The Buddha says that he teaches only dukkha and
the cessation of dukkha — that is, suffering and the
end of suffering. It is the cessation of the round of suffering
the Buddha calls nibbana (nirvana in Sanskrit). In
this lesson we bring together the teachings on the Four Noble
Truths, dependent origination, and kamma to understand the
ultimate goal of Buddhist practice — inner transformation
which issues in our deliverance from the round of suffering
in its entirety.
The noble truth of the cessation of suffering
The problem of suffering, presented in the first noble truth,
is the starting point of the Buddha's teaching,
not the final word. The Buddha starts with suffering, because
his teaching is designed for a particular end — it is
designed to lead to liberation. In order to do this he must
give us a reason for seeking liberation.
Your house is on fire — arousing a sense of urgency
In the second noble truth, Buddha points out that the principal
cause of suffering is craving, the desire for a world of sights,
sounds , smells, tastes, touch sensations and ideas.
Since the cause of Dukkha is craving, the key to reaching the
end of dukkha is to eliminate craving. Therefore the Buddha
explains the third noble truth as the extinction of craving.
The Noble Truth of the cessation of suffering has two dimensions,
a psychological dimension and a philosophical dimension. We
shall deal briefly with each of them.
Psychological dimension of nibbana
When we really look — and this requires the effort to
week wisdom and insight — we find that unhappiness, discontent,
suffering result from the tension between desire and the lack
of the thing desired. There are two possible approaches to
overcoming this unhappiness. Either obtain the object desired
or eliminate the desire.
Buddha's teaching reverses the common assumption that
happiness can be found by satisfying our desires.
When we carefully examine the happiness that comes from satisfying
our desires, we find that such happiness is unreliable and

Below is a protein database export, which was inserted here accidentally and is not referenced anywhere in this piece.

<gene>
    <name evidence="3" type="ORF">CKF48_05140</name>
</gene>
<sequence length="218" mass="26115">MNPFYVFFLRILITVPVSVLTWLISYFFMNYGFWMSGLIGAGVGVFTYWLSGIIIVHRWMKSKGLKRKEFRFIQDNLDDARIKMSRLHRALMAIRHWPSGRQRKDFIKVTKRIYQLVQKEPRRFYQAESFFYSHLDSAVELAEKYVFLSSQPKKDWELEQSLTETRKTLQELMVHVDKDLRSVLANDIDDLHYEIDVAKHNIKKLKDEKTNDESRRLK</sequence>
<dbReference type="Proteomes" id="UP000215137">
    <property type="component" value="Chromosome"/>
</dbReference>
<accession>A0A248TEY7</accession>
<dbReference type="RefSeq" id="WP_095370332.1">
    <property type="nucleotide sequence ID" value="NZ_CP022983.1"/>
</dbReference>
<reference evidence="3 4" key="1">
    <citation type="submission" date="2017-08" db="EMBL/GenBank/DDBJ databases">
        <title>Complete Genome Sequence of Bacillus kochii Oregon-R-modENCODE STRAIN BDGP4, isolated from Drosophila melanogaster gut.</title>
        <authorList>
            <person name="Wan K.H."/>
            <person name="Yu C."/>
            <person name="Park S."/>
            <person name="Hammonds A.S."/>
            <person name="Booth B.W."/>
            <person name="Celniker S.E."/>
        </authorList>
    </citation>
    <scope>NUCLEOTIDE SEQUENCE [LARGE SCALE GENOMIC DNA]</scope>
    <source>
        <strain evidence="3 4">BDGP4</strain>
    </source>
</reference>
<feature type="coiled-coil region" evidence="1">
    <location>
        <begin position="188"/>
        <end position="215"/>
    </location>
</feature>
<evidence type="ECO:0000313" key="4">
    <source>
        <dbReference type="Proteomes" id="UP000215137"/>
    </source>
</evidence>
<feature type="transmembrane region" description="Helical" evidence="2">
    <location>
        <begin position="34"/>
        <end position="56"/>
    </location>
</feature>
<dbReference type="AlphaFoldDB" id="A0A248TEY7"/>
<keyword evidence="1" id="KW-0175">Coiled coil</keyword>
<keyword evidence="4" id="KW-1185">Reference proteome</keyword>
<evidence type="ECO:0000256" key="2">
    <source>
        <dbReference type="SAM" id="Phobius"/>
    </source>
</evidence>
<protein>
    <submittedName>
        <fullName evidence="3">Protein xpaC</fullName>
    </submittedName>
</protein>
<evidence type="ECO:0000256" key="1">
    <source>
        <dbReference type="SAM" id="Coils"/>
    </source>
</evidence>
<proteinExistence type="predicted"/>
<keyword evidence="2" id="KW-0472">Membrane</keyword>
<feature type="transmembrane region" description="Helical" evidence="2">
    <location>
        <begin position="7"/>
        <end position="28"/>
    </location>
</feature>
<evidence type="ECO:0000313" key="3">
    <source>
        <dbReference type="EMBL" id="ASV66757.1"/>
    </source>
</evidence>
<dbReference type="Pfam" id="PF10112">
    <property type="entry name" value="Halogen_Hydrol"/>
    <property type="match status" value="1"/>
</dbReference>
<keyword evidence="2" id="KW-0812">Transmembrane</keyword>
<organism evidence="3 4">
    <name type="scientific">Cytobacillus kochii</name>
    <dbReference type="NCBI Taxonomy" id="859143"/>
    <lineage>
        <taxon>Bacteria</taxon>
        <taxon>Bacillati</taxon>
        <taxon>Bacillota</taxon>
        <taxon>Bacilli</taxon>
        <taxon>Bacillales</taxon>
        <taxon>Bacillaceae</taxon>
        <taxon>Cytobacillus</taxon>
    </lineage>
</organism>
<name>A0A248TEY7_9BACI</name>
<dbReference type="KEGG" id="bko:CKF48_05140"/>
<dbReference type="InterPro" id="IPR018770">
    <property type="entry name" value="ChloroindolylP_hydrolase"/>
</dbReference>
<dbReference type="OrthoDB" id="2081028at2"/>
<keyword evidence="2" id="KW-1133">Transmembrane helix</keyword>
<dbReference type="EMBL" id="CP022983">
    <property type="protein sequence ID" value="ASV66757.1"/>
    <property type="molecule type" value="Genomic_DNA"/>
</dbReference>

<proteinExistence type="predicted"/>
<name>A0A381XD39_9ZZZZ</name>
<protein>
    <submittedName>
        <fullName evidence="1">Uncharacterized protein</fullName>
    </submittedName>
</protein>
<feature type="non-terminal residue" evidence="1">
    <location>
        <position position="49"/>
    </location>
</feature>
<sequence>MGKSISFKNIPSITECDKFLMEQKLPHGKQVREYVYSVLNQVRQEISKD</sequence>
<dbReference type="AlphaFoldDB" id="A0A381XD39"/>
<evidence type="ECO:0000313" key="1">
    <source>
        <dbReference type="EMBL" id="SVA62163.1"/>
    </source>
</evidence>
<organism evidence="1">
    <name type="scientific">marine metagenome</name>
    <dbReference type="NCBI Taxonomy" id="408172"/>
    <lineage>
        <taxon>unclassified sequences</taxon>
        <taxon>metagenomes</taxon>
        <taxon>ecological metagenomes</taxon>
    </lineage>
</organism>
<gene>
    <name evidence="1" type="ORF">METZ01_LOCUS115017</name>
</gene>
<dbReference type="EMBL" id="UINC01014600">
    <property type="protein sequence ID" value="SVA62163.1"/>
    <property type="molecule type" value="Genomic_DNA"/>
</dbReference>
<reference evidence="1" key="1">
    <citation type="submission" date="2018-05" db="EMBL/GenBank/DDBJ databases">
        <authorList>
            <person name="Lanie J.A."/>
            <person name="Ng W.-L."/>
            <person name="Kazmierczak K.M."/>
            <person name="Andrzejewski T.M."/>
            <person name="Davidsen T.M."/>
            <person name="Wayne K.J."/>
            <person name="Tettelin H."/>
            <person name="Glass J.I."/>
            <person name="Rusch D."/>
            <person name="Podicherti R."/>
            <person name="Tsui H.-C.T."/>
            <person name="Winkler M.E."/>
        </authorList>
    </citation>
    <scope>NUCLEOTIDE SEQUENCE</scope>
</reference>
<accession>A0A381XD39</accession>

insecure. This happiness depends on external things. These
objects of desire are inevitably impermanent, and when we are
separated from them we become unhappy. Thus even in the midst
of happiness we become vulnerable to suffering.
True happiness, the Buddha teaches, is achieved by taking
the opposite approach, the approach of eliminating our
desires. When we eliminate the desire, our mind remains satisfied,
content and happy — no matter what our external
situation may be. The Buddha says that this principle can be
carried through all the way to the total uprooting of
craving. This is the cessation of craving, the end of Dukkha
visible here and now.
Extinguishing the flame of craving
But the end of dukkha has a more wide-ranging meaning as well.
When craving — which drives us on over and over in samsara — is
eliminated, our actions no longer build up kamma, The wheel
of becoming is brought to a halt. This is the state of
final deliverance which is the aim of the Buddha's teaching.
This state of final deliverance is called Nibbana.
Nibbana literally means the extinguishing of a flame, and the
Buddha uses Nibbana to describe the extinguishing of the flame
of craving and the fires of greed, hatred
Nibbana is the ultimate goal of the Buddha's path. The Buddha
Nibbana is an existing reality
Nibbana is not only the destruction of defilements and the
end of samsara but a reality transcendent to the entire
world of mundane experience, a reality transcendent to all
the realms of phenomenal existence.
The Buddha refers to Nibbana as a 'dhamma'. Dhamma signifies actual realities, the existing realities
as opposed to conceptual things. For example, he says:
Dhammas are of two types, conditioned and unconditioned.
Conditioned dhamma An actuality
which has come into being through causes or conditions. The
conditioned dhammas are the five aggregates: material form,
feeling, perception, mental formations and consciousness.
Conditioned dhammas go through a ceaseless process of becoming — they
arise, undergo transformation and fall away due to
Unconditioned dhamma - nibanna
produced by causes and conditions, it has no arising, no
falling away and it undergoes no transformation. Nevertheless,
it is an actuality, and the Buddha refers to nibbana as
an unconditioned Dhamma.
The Buddha also refers to Nibbana as:
a realm (ayatana)
an experience of the body
Truth (sacca) — This refers to
Nibbana as the truth, a reality that the Noble ones have
known through direct experience.
Nibbana, the Buddha demonstrates, is an actual reality and
not the mere destruction of defilements or the cessation
of existence. Nibbana is unconditioned, without any origination
and is timeless.
The practice of the path — what is always
If Nibbana is attained by the practice of the path, doesn't
this make it something conditioned, something produced by the
path? Doesn't Nibbana become an effect of a cause, the path?
Here we have to distinguish between Nibbana itself and
the attainment of Nibbana. By practicing the path one
doesn't bring Nibbana into existence but rather discovers something
already existing, something always present.